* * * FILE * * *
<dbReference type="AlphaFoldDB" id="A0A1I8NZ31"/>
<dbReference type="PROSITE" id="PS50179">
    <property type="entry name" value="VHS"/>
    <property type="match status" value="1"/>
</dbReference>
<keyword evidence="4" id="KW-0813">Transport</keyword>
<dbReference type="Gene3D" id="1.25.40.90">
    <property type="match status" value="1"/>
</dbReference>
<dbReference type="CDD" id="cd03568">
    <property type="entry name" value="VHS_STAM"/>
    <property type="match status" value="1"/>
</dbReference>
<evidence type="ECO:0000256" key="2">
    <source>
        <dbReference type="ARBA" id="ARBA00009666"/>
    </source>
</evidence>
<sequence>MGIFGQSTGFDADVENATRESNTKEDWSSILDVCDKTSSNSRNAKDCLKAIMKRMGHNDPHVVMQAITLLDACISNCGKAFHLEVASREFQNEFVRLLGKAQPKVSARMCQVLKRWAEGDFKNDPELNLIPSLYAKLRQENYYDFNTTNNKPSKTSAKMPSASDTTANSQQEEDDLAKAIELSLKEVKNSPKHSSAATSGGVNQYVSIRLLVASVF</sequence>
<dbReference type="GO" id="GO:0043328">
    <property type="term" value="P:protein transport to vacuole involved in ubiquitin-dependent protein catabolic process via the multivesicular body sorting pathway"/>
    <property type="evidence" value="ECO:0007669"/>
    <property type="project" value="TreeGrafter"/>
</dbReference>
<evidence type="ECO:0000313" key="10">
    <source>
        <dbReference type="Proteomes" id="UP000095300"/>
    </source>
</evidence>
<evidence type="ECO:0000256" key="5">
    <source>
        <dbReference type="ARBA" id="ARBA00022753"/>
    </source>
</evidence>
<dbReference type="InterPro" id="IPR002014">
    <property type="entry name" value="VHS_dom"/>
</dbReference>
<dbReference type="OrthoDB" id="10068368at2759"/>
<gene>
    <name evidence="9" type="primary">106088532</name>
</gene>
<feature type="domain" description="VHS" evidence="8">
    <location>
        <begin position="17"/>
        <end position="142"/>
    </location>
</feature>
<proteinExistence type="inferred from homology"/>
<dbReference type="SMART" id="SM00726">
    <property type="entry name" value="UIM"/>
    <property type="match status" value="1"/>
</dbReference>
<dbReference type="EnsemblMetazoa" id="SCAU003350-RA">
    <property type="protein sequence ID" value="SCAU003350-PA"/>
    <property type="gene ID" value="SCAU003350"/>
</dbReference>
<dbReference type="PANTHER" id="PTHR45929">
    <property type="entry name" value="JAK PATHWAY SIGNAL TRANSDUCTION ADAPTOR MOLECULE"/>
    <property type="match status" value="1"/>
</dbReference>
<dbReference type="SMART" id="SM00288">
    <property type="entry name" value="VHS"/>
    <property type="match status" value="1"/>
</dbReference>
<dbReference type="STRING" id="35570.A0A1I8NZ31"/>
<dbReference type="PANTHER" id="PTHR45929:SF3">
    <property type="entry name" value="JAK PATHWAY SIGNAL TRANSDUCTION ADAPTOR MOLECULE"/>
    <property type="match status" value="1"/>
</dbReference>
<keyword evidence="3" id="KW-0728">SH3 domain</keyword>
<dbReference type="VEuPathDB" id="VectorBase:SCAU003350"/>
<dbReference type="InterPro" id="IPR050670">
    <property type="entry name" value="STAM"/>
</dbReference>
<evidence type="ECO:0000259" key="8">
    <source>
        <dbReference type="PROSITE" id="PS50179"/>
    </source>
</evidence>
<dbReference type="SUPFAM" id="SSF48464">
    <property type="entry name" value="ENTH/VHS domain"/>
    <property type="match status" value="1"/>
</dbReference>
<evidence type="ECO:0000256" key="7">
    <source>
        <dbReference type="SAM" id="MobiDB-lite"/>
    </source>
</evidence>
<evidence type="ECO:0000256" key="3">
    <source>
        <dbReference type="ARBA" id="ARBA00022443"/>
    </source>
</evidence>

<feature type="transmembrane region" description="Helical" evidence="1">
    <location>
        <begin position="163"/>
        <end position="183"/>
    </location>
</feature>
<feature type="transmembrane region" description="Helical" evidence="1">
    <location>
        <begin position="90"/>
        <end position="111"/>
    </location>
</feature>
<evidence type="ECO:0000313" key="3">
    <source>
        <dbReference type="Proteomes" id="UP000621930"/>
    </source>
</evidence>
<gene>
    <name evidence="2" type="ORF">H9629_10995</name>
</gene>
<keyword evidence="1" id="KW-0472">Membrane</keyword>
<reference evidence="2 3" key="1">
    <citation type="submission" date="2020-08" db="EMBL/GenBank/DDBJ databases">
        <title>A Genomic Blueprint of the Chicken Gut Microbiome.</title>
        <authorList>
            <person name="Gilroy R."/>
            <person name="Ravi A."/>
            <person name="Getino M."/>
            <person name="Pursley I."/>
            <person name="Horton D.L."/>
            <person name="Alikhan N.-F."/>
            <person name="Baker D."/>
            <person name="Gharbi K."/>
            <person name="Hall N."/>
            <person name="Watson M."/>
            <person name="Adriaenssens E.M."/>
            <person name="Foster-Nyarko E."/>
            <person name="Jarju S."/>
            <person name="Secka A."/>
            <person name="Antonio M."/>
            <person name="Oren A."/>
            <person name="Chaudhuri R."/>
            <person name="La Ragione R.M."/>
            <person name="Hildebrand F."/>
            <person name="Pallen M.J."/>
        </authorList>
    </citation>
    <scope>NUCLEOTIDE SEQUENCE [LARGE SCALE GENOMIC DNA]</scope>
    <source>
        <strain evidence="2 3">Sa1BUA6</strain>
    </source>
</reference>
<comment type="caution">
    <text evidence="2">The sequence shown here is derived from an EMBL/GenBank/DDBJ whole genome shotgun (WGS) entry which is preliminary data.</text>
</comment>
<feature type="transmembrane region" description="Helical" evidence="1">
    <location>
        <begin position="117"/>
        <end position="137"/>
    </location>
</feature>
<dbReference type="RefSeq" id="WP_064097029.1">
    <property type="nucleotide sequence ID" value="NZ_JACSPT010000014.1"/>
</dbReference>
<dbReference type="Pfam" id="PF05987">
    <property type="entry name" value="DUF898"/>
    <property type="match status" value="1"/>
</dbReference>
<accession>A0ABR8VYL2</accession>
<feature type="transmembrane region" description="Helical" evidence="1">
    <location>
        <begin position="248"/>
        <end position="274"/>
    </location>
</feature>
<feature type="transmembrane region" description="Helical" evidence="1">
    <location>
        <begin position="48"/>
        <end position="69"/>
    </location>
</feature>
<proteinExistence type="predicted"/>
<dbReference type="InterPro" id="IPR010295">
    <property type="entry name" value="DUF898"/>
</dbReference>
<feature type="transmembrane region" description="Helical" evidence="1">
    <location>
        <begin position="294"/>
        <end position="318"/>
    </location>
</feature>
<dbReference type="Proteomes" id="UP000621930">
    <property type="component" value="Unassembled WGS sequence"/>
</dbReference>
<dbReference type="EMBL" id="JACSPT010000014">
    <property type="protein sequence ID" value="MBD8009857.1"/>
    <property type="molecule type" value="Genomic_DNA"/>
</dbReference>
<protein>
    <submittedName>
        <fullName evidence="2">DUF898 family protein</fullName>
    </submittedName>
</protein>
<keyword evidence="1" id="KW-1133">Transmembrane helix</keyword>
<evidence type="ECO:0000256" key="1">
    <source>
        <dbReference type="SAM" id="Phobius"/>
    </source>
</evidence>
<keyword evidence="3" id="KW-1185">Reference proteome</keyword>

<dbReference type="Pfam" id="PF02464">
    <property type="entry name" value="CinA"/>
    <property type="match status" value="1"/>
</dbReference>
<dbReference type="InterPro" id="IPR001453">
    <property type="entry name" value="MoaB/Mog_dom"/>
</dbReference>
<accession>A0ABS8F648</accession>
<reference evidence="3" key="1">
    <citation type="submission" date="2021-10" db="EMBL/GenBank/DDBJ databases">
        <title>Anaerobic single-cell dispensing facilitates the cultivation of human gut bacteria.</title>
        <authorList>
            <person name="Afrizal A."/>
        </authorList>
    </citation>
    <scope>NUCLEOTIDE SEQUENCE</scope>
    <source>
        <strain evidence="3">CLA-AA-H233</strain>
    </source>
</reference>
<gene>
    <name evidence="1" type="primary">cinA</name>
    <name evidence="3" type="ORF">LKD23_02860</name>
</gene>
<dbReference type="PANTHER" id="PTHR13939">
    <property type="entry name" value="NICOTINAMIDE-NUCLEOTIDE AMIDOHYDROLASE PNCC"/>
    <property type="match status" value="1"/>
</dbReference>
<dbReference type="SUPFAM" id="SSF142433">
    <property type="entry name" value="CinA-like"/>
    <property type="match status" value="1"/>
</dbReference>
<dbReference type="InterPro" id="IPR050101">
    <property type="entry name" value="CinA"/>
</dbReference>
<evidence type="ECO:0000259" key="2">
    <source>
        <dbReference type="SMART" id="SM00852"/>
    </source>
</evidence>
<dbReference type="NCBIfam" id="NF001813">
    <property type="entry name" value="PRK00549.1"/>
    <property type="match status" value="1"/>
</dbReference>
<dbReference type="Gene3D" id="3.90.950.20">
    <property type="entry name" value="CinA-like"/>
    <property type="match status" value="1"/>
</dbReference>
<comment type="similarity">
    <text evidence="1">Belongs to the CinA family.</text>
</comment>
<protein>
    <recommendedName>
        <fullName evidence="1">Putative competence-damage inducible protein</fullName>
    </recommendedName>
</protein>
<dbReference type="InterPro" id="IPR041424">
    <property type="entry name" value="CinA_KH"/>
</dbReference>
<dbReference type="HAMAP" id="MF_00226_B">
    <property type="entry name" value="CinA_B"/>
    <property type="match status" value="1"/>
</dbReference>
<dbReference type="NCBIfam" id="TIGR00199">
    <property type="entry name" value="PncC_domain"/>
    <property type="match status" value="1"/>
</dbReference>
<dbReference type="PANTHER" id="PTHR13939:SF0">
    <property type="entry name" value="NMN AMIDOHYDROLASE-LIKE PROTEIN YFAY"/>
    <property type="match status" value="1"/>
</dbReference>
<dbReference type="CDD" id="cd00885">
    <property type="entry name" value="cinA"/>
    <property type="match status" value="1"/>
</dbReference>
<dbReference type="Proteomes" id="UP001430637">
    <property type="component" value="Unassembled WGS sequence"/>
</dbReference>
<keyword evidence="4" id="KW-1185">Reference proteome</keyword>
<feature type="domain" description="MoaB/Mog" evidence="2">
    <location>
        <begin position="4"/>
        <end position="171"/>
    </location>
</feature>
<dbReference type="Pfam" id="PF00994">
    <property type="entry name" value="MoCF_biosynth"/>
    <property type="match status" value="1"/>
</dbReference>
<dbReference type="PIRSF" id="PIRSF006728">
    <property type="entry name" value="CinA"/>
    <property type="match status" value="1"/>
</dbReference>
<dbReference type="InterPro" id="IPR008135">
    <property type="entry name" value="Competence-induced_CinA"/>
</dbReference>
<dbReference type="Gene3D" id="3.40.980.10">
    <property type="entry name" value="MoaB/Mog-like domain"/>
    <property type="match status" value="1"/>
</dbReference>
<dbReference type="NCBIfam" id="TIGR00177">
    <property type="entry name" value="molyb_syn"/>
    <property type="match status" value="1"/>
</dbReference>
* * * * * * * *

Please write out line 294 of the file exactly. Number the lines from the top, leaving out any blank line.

    <property type="entry name" value="CinA"/>